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Cancers that can be treated with proton therapy

Lung Cancer Treatment with Proton Therapy

Lung cancer is one of the leading causes of cancer death among both men and women. Smoking is the primary cause of most lung cancers, whether directly or indirectly. The risk of a smoker increases with the duration of smoking and the number of cigarettes smoked.

Signs / Symptoms

Unlike many cancers, lung cancer typically does not show signs and symptoms until the disease has progressed significantly. If one or more of these symptoms occur, see your doctor right away. As mentioned earlier, these symptoms do not occur in the early stages of lung cancer, so prompt action must be taken. These symptoms may include:

  • "Smoker's cough" exchange

  • spitting blood

  • A persistent, new cough

  • Headache

  • Unwanted weight loss

  • Grunt

  • chest pain

  • Shortness of breath

  • hoarseness


To diagnose lung cancer, a doctor may use a patient's X-ray or CT scan to look for a mass. The presence of lung cancer can also be revealed when mucus from a patient's productive cough is examined under a microscope.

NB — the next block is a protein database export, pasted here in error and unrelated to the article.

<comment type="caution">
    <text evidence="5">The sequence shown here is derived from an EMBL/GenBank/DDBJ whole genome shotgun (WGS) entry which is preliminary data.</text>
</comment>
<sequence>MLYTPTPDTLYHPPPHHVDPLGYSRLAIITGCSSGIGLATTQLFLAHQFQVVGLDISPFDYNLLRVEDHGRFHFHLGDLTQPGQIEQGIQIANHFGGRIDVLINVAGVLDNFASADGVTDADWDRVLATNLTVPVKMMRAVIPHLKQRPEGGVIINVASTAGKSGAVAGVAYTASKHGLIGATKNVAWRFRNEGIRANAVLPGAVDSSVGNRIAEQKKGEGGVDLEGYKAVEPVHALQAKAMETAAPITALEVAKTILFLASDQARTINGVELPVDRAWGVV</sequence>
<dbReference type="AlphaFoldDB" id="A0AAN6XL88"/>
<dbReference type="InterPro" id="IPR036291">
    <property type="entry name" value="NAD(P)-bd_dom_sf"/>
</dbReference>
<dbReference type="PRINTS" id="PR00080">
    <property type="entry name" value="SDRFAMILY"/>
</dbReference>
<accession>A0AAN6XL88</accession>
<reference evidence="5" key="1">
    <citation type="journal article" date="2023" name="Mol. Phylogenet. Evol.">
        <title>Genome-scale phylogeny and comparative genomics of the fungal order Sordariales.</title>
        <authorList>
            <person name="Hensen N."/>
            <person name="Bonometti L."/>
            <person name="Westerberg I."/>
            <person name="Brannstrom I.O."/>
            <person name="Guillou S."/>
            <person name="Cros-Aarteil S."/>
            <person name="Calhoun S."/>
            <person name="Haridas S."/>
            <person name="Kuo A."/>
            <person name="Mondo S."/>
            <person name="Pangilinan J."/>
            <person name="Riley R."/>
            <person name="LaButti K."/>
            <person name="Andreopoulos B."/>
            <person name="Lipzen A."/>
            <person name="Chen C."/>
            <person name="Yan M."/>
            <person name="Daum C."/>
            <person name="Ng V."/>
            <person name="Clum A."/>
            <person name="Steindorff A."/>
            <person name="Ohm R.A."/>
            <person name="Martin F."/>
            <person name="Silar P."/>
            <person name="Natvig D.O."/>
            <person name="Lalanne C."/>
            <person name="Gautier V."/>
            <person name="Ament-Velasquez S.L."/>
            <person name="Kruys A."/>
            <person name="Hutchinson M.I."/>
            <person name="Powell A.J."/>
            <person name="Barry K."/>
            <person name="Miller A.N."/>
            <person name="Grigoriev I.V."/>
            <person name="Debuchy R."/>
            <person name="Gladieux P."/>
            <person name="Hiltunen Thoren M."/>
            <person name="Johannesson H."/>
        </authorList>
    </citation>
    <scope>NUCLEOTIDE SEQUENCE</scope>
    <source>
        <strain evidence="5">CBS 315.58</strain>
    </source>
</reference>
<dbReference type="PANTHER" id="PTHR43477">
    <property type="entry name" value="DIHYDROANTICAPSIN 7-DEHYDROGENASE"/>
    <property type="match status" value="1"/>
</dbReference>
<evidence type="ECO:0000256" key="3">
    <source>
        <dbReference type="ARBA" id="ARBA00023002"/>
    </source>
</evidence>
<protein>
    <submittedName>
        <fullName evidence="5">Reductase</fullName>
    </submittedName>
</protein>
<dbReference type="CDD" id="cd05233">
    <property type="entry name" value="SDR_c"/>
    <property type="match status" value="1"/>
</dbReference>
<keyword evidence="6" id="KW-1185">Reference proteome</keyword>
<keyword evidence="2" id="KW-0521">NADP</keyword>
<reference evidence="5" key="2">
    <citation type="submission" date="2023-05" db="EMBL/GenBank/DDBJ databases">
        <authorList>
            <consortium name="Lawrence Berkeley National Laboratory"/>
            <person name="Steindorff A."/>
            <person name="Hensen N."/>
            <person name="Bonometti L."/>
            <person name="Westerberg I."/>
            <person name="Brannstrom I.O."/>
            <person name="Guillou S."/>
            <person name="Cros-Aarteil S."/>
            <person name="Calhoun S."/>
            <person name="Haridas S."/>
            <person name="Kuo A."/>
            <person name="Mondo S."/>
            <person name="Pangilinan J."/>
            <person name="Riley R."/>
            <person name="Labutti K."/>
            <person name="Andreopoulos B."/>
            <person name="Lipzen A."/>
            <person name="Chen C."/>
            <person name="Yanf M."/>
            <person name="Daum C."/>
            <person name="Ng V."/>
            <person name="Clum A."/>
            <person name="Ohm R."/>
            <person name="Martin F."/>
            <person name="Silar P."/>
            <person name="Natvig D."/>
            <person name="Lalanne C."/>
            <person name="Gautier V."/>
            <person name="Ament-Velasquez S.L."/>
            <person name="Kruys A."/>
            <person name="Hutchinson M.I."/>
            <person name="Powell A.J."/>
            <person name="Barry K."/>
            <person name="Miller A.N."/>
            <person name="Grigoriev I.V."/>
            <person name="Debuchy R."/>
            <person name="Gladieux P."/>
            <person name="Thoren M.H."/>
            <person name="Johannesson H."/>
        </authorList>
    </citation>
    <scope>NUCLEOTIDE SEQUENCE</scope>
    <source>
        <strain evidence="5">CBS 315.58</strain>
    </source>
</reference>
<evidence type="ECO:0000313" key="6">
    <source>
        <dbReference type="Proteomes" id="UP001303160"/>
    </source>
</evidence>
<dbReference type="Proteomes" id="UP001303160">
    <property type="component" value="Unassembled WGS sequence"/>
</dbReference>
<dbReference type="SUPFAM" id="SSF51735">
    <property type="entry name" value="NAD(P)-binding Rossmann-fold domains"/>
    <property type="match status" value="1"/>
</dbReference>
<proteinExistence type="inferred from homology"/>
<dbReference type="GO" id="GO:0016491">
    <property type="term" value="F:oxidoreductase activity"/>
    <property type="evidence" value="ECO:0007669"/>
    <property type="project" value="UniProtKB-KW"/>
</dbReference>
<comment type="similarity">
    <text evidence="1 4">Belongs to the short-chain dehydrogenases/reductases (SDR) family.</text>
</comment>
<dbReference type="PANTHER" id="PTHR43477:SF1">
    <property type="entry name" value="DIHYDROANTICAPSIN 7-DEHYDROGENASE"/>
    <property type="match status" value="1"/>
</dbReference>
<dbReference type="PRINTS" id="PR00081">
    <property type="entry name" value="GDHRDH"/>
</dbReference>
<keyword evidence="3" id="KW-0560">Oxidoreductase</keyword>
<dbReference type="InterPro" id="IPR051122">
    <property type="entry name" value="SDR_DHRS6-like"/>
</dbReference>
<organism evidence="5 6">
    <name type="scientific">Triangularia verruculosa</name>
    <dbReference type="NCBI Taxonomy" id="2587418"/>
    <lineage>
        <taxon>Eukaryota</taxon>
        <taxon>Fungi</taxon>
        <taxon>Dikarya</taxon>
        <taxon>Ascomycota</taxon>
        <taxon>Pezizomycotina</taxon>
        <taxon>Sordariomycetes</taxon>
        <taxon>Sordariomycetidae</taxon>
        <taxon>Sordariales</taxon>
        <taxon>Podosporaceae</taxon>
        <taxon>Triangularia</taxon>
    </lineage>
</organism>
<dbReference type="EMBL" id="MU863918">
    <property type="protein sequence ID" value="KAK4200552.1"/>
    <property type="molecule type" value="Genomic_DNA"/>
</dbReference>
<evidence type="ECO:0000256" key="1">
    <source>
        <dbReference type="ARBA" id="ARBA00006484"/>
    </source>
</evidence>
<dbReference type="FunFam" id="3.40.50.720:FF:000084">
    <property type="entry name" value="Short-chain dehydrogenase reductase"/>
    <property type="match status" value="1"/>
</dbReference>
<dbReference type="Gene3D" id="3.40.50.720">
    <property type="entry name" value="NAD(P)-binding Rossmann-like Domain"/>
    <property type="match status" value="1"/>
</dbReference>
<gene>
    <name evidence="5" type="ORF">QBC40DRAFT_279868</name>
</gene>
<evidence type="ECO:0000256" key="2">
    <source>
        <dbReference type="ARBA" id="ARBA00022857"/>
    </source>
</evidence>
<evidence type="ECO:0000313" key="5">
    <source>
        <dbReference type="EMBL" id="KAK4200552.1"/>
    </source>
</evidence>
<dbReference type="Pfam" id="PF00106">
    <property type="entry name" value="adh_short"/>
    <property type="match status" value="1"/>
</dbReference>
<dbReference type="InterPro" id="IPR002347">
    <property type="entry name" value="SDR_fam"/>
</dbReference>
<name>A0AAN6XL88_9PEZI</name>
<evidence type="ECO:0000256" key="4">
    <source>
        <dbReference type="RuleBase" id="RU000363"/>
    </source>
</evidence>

Pulmonologists, doctors who focus on respiratory health, may examine the lungs using special procedures. Biopsies, which are a doctor who takes a sample of abnormal cells to test for the presence of cancer, are usually completed to confirm a diagnosis.


Non-invasive and painless proton therapy for lung cancer allows doctors to deliver doses of radiation to specific areas, control the depth of emitted protons and reduce the impact on surrounding tissue. Pen beam scanning capabilities deliver precise radiation doses to targeted areas. As a result, patients experience fewer side effects.

Side effects such as nausea, shortness of breath, fatigue and significant weight loss are common with conventional photon radiation. However, with proton therapy, these side effects are almost eliminated. Many patients have an improved recovery experience.


With proton therapy, most of the healthy tissues and critical organs surrounding the cancer are spared from receiving additional radiation. This is a big problem when it comes to radiation therapy for lung cancer because the cancer can be close to your heart, healthy lung, and other critical organs. The unique properties of protons allow proton radiation to better adapt to your cancer and reduce excess radiation to surrounding healthy tissues and organs.

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